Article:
Labelling people as having pre-diabetes could do more harm than good, experts have said, as research reveals that even some of those involved in coining the term now reject it.
The American Diabetes Association (ADA) introduced the term “pre-diabetes” at the turn of the millennium. It is used to describe someone at risk of developing diabetes but who does not have the disease or symptoms, and is based on a measure of average blood glucose concentration.
Critics, however, say the threshold the ADA sets for such levels makes patients out of healthy people. They say it has not only led to huge sums of public money being spent on ineffective interventions, but has also fuelled moves by the pharmaceutical industry and diet and fitness professionals to target so-called pre-diabetics. They also say only a small proportion of those labelled as pre-diabetic go on to develop diabetes, while such a diagnosis causes unnecessary worry and problems with health insurance and employment.
The World Health Organization has rejected pre-diabetes as a diagnosis, but it is still widely used, particularly in the US where Centers for Disease Control and Prevention (CDC) has adopted the ADA definition.
A new report published in the Science journal reveals that some of those involved in promoting the term have staunchly defended it and the ADA definition, but others – including Richard Kahn, the ADA’s former chief scientific and medical officer who helped to coin it – has rejected it.
“Given the avalanche of questionable spending and the wave of anxiety it has unleashed, Kahn now says he rues the day he helped promote the term pre-diabetes, calling it ‘a big mistake,’” writes Charles Piller, the author of the report.
The research highlights the fact that the ADA not only continues to use the term but in 2010 lowered the average blood glucose concentration required to label someone as pre-diabetic. The move went against the decision by other expert organisations, including the International Diabetes Federation, to reject the term pre-diabetes and set a higher threshold trigger preventive action.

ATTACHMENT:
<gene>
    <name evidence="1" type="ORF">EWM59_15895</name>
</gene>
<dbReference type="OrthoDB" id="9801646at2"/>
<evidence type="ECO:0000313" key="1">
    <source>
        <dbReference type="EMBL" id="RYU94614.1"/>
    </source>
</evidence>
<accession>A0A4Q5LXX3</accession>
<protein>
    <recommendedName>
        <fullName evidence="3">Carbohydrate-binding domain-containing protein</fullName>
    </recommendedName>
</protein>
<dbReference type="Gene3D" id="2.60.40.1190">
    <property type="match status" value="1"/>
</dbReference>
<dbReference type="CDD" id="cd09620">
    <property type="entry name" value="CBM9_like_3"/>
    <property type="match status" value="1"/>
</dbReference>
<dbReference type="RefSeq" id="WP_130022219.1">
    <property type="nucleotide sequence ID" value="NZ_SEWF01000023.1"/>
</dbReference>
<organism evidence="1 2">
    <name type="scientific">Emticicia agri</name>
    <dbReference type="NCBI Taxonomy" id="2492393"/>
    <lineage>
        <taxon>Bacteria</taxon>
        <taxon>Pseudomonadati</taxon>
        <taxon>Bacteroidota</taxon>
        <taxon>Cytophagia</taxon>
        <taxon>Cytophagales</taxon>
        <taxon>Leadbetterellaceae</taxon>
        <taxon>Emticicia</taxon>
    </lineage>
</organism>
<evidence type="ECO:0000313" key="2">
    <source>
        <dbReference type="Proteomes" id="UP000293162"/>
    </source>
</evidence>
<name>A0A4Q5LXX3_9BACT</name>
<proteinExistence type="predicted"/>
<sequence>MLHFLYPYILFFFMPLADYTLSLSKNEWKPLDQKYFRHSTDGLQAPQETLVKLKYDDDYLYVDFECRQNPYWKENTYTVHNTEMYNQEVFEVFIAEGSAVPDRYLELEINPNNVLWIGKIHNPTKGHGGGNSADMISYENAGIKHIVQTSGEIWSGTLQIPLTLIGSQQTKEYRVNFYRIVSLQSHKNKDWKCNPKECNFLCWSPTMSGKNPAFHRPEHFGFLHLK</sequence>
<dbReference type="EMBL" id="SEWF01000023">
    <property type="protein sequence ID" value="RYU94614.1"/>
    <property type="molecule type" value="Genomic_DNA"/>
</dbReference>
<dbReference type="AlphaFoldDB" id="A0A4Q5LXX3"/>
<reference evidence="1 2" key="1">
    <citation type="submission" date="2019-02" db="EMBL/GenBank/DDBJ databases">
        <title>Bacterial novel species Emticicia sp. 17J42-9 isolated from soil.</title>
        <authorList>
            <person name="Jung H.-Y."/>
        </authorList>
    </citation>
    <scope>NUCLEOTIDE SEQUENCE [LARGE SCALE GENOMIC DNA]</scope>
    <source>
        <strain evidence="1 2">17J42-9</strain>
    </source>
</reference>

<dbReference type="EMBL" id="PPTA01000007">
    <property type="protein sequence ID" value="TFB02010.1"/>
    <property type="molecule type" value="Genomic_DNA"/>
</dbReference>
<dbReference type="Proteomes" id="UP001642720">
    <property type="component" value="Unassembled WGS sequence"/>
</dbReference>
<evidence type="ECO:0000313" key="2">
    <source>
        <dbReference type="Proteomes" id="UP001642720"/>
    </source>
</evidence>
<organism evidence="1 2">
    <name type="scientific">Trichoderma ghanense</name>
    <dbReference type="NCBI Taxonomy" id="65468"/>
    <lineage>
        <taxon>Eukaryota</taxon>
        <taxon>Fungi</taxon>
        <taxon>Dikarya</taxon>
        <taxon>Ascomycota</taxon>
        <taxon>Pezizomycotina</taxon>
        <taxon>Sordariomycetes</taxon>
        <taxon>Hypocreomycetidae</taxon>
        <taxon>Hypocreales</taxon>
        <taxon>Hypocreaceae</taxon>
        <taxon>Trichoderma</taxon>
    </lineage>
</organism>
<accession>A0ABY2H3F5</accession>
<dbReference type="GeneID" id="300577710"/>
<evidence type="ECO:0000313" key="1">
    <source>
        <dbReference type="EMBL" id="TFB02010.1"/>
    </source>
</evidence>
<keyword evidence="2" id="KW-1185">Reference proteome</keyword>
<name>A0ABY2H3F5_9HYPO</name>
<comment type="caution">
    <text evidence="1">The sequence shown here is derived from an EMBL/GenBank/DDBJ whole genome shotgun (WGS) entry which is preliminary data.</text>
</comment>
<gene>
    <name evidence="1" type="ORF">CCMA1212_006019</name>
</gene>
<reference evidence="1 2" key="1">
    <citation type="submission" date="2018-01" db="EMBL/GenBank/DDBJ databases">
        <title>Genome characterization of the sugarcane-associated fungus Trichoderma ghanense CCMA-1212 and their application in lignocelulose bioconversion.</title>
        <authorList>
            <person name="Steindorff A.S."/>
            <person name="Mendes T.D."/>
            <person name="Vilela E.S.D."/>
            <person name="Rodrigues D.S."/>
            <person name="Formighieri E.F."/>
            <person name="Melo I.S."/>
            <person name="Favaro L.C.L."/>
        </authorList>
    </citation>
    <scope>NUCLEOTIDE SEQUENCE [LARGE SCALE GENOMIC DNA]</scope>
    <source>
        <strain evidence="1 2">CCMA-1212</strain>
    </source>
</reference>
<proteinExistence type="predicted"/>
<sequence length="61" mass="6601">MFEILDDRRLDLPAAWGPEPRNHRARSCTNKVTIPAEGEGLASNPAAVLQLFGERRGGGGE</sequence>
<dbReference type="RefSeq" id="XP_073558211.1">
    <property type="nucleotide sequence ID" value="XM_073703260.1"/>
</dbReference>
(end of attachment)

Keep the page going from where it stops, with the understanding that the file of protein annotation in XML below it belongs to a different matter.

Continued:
Both the ADA and CDC continue to promote the idea that pre-diabetes is a grave health problem, the report states, and the ADA has begun to back the use of drugs in those that meet its criteria. Piller, however, reveals concerns about financial conflicts of interest, with the ADA receiving money from drug companies. He also points out that many of the medicines prescribed to pre-diabetics have serious side effects.
He says the CDC and ADA have rebuffed criticisms by pointing to studies that suggest lifestyle changes and possibly drugs could help to prevent pre-diabetes progressing to diabetes – studies Piller notes are controversial.
It is not the first time that pre-diabetes has been criticised. Scientists spoke out against it in 2o14, when they said most individuals labelled with the condition did not go on to develop diabetes and that there was no evidence that treating them with drugs would bring benefits.
Figures suggest a third of adults in the UK or about 16 million people qualify as pre-diabetic under the ADA criteria, while only about 3.3 million have been diagnosed with type 2 diabetes.
Prof Andrew Hattersley, a diabetes expert at the University of Exeter, said the issue was a matter of definition. “It is not a ridiculous concept to identify people who are close to having diabetes. People just below the threshold will benefit from the lifestyle advice given to those just above the threshold,” he said.
He added, however, that the scientific evidence for ADA’s low thresholds is very weak, and that broadening the definition to such a degree means huge numbers of people with very little increased risk will be classed as pre-diabetic.
He also said that interventions are often less than effective. “Potentially the most effective way to reduce the development of diabetes would be to push for changes in food regulations, taxation and town planning to try to mitigate the obesogenic environment in which we all live,” he said.